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Notting Hill Carnival
Written by : Soca News
Location : United Kingdom
Posted : Mon 6 August 2012 : 9:00:00 AM

If one subject dominates our consciousness all year round, it's Notting Hill Carnival, in all its frustrating, fascinating, turbulent complexity. Planted almost by chance in the mid-1960s in the then-shabby streets of West London, home to immigrants who could not afford to live anywhere else, it took root and grew at an astonishing rate into Europe's largest street festival.

Despite the efforts of friend and foe alike to claim it, abuse it, uproot it or chop it down, this hardy annual has not just survived but thrived, and thrown off dozens of shoots that have grown into successful Caribbean-style carnivals across Britain and Europe. Notting Hill Carnival is a powerful creative and cultural force that has nurtured the talents and careers of hundreds of artists, designers, musicians, even a few politicians, and has enthralled and inspired millions of ‘ordinary’ people over its 40-something years. For the London economy - though sadly not for carnivalists - carnival has borne highly profitable fruit year after year.

We have heard rumours that other events take place over the last weekend in August, but frankly we don’t believe them. We might campaign for the August Bank Holiday to be renamed the Carnival Holiday, for there is only one place to be on Sunday 26th and Monday 27th August - the streets of Notting Hill.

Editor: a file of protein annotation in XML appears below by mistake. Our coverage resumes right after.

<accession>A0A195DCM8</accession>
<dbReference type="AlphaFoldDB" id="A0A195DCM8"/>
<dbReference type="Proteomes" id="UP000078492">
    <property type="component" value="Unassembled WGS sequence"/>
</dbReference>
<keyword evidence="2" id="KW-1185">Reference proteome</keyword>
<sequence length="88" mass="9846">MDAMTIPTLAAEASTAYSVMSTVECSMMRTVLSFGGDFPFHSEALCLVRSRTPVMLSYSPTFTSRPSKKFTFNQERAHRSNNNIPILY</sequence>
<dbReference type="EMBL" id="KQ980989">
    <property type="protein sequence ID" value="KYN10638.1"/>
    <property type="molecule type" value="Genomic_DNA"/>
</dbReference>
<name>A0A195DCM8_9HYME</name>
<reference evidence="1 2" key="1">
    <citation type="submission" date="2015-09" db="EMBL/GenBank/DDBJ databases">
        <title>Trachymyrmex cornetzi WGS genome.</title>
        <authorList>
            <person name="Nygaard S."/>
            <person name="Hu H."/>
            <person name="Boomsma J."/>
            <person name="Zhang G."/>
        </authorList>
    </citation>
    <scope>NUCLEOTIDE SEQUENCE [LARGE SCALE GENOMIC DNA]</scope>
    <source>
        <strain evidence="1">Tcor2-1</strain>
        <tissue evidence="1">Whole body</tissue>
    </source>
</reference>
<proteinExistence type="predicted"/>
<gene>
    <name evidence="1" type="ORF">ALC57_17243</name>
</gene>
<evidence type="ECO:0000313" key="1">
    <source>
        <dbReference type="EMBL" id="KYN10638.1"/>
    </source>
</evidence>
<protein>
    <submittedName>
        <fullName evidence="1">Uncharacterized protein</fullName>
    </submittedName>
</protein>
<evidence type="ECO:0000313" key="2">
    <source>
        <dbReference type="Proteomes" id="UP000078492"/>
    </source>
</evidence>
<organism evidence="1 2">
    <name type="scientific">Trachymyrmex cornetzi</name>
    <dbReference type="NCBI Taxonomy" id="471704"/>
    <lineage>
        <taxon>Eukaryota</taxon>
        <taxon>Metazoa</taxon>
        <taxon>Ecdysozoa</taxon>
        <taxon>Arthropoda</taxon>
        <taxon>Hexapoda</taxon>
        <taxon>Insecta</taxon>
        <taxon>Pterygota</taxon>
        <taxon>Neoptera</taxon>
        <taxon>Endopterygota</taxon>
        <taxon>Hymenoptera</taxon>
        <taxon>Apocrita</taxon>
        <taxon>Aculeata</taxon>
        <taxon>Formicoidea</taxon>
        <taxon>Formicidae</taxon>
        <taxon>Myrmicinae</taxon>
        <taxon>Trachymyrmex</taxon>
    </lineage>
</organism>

Sadly, a curfew was imposed three years ago, and no doubt that will remain in place this year. A more benign recent change was a small alteration in the route, where the ‘dog leg’ in the south west corner, which involved three turns, with now only have one - making it a strict right angle. So 70 or so mas bands and a dozen steelbands will be (exceedingly slowly) circulating clockwise along Great Western, Westbourne Park and Chepstow Roads, Westbourne Grove and Ladbroke Grove. The judging-point, VIP seating and press enclosure will be at the bottom of Great Western Road.

As usual, Sunday is Children’s Day, and although many bands appear on both days, several come out only on one. The idea that Sunday is appreciably quieter no longer holds good, although it does tend to wind down earlier. The first band generally crosses the judging-point just after midday, and recently the point has been shut down at 6.30pm, so any band arriving after that time has not been judged. There is no running order for carnival, but you can expect the samba bands and Masquerade 2000 to be among the first to pass the judges.

The best way to see carnival, of course, is not crushed amongst a million sweaty revellers behind a barrier, but enjoying the freedom of the road and the camaraderie of a carnival band. It’s not too late to get a costume or a T-shirt. Just call one of the bands, go round to the mas camp, and very soon you’ll see why making and playing mas is a unique and addictive experience. This includes all those not willing to wear a skimpy costume, and men - you don’t have to be covered in sequins to play mas (though that’s ok, too)!

 
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